one thousand words is a collection of photographs, commissioned by Scottish Women’s Aid and Zero Tolerance, to realistically depict domestic abuse and coercive control. Read about the campaign here.
In line with the ground-breaking Domestic Abuse (Scotland) Bill, Scottish Women’s Aid and Zero Tolerance asked me to create new photographs to change the media representation of domestic abuse and go beyond the cliched images of a black eye and a fist. I interviewed four women to learn how domestic abuse and coercive control looks and feels. Their testimony uniquely shaped every aspect of the art direction and their powerful and moving stories will be presented alongside the images in exhibition. In essence, they are art directors of these photographs. Models of different ages and ethnicities were selected to represent the reality that a woman from any walk of life can experience abuse.
Please could news outlets interested in images to use when reporting on domestic abuse and violence against women contact Scottish Women’s Aid and Zero Tolerance. The images are free to use with a copyright notice.
“When we first set out to create one thousand words we knew it would not be an easy task, but still there were challenges we did not anticipate. Laura worked creatively, flexibly and innovatively throughout the process to capture the stories from victim-survivors of domestic abuse and turn these into incredible photographs that have resulted in a successful campaign to challenge and change media representations of domestic abuse. Depicting domestic abuse without showing physical violence requires a huge amount of skill, which Laura demonstrated beautifully. We are thrilled with one thousand words and its success.” – Scottish Women’s Aid and Zero Tolerance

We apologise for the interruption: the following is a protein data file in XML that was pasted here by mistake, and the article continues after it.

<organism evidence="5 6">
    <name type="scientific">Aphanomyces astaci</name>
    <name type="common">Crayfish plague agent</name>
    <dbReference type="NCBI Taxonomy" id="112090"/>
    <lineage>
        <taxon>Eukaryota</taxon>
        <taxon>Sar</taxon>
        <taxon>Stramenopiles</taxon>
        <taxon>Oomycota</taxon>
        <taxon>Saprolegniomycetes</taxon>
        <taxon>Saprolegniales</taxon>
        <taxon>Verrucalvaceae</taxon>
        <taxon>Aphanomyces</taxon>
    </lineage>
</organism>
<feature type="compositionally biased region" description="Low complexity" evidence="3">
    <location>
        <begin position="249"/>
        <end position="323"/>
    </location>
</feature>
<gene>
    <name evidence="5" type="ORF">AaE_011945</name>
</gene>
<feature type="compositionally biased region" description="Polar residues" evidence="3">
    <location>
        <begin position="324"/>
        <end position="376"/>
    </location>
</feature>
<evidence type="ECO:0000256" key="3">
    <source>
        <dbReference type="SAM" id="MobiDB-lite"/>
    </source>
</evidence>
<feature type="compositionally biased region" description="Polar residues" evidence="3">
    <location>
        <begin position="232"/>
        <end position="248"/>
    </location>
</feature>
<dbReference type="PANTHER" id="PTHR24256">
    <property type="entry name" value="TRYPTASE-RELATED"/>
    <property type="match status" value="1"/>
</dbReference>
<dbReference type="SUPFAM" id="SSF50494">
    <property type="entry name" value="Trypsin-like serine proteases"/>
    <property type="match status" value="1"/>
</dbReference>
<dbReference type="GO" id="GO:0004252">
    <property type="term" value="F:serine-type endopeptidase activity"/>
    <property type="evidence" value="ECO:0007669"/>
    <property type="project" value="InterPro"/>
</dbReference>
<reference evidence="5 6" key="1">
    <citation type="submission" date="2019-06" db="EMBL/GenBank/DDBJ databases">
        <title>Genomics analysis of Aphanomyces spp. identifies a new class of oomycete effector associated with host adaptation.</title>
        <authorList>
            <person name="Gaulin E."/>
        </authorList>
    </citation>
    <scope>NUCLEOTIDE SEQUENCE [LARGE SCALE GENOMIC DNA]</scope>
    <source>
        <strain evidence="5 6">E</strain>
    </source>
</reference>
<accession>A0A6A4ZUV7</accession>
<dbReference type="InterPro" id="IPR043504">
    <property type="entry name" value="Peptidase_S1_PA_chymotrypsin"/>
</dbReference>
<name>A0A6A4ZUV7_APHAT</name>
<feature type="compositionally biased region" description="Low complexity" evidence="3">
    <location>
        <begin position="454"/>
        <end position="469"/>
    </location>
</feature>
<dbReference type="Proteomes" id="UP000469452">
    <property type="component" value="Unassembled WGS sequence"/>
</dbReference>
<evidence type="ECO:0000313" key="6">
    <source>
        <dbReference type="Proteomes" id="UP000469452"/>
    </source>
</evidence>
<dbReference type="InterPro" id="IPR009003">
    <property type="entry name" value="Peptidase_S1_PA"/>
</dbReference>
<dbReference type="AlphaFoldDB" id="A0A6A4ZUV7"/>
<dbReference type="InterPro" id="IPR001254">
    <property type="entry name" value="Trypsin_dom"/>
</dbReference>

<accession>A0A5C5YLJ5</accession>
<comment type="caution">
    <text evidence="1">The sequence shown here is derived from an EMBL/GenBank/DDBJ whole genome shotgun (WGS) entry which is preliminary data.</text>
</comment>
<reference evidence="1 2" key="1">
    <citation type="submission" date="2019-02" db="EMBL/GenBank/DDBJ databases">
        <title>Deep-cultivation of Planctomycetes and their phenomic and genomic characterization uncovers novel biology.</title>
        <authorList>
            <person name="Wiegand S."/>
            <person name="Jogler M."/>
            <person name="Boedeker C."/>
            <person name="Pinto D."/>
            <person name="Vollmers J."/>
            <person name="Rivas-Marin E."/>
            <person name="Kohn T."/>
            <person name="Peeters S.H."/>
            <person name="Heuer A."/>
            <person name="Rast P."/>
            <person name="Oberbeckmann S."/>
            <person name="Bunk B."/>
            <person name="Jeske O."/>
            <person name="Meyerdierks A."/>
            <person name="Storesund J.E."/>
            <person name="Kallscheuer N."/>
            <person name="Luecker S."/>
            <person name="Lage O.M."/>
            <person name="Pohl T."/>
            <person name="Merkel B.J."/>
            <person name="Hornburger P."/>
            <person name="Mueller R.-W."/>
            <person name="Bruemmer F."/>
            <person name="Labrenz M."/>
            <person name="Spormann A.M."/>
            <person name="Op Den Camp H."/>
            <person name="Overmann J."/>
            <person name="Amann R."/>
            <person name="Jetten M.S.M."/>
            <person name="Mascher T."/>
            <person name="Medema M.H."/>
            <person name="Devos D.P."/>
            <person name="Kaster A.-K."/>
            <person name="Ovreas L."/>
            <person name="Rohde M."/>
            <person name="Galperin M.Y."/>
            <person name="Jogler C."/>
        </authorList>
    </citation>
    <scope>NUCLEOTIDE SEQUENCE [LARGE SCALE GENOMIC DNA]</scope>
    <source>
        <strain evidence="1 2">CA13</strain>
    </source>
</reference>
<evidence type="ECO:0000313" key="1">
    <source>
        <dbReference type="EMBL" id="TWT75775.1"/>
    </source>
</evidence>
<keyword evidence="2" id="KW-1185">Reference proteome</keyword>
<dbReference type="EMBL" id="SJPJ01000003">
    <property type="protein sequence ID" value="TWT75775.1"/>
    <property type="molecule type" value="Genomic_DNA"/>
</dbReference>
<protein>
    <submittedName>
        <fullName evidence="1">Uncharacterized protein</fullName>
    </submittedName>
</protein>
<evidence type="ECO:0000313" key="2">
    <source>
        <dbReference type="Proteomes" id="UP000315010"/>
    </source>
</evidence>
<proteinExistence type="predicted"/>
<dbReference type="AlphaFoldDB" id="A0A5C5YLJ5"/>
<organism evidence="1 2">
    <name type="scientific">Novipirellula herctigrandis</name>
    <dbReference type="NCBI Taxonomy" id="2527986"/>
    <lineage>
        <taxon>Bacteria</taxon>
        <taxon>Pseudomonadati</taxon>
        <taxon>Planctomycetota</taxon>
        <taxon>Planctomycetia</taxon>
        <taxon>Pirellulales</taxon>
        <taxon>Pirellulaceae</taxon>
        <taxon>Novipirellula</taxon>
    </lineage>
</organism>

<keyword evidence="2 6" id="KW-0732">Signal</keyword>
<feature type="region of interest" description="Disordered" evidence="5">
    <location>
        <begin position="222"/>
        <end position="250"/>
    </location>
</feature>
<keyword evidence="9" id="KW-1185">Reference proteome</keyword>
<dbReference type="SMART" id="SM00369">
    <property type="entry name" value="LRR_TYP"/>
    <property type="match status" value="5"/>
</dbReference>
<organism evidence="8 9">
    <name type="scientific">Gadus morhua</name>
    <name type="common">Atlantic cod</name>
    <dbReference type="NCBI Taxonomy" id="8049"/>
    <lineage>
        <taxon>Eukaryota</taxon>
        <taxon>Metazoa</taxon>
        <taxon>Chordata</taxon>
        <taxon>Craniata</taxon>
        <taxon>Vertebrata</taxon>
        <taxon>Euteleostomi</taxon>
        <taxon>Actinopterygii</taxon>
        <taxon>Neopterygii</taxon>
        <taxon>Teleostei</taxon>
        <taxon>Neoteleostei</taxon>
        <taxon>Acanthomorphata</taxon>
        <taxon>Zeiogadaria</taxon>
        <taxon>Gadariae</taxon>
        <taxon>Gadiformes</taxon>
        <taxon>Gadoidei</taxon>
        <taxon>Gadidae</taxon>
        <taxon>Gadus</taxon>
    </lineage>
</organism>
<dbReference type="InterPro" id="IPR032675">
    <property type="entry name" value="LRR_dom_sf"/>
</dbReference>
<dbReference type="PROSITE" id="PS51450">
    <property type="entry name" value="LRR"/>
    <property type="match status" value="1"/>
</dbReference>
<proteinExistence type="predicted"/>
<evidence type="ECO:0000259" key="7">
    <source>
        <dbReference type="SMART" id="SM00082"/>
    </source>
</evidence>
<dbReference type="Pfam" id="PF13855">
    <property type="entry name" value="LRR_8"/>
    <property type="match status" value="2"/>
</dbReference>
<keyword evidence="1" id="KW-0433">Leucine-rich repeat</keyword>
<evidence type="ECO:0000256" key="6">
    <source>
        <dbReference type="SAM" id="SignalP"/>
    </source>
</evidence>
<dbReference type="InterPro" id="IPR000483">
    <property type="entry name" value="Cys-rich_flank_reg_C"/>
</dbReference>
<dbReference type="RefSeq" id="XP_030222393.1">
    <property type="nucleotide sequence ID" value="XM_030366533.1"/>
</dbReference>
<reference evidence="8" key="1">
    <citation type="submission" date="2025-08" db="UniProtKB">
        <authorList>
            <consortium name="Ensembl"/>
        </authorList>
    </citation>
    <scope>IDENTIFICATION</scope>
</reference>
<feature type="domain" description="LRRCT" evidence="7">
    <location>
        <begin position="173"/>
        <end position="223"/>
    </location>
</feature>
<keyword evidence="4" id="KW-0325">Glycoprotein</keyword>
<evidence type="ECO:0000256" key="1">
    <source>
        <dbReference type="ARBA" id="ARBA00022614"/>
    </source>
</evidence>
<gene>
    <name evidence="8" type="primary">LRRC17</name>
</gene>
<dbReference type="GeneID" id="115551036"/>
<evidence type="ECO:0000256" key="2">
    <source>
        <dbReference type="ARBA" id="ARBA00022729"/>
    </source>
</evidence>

Some words from our art directors / survivors of domestic abuse:
“I would like to see photographs that show constantly living in fear, because in reality it’s like being on a knife-edge.”
“In stock photographs the victims are all younger than me. I felt like this shouldn’t happen at my age, but abuse can happen regardless of age. In real life, whether you are young or old, you can be a victim.”
“Bruises are the standard thing in photos of domestic abuse. There’s a theme that it looks like the man is getting angry and losing control, but often the abuser is very much in control. Abuse is also emotional, financial, verbal and being isolated. If photographs always show hitting or bruises it means that men who don’t hit absolve themselves of the label abuser because they don’t leave bruises. Also it makes people think that if a woman doesn’t have bruises she must be OK.”
“I would like to be able to help change perceptions of domestic abuse. None of the stock photographs of domestic abuse I have seen represent any part of my life. I didn’t experience violence, it was financial and emotional control.”
“There were small but definite acts of resistance. I would like to see the new photographs showing the woman defiant even while she is being abused and is unhappy. You can still be a strong woman in an abusive situation. In a way you fight it every day of your life when you are in it.”
“He withheld money. I had no money to even buy a coat in the winter. Sometimes he wouldn’t give me money for the bus fare to church or to buy a coffee. I had a good friend who helped me sometimes. It’s your friends who build you up.”
“You can still be a strong woman in an abusive situation. In a way you fight it every day of your life when you are in it.”
“The women are always young, beautiful and white, like they are the only ones who are vulnerable. Women over 40 are invisible. I think it’s about time that women became more visible. The photographs of domestic abuse you see in the papers do not represent real life situations and the underlying trauma of it.”
“Sometimes in photos the child is shown off to the side, but most of the time the mother would go up to the child and protect and comfort them no matter what.”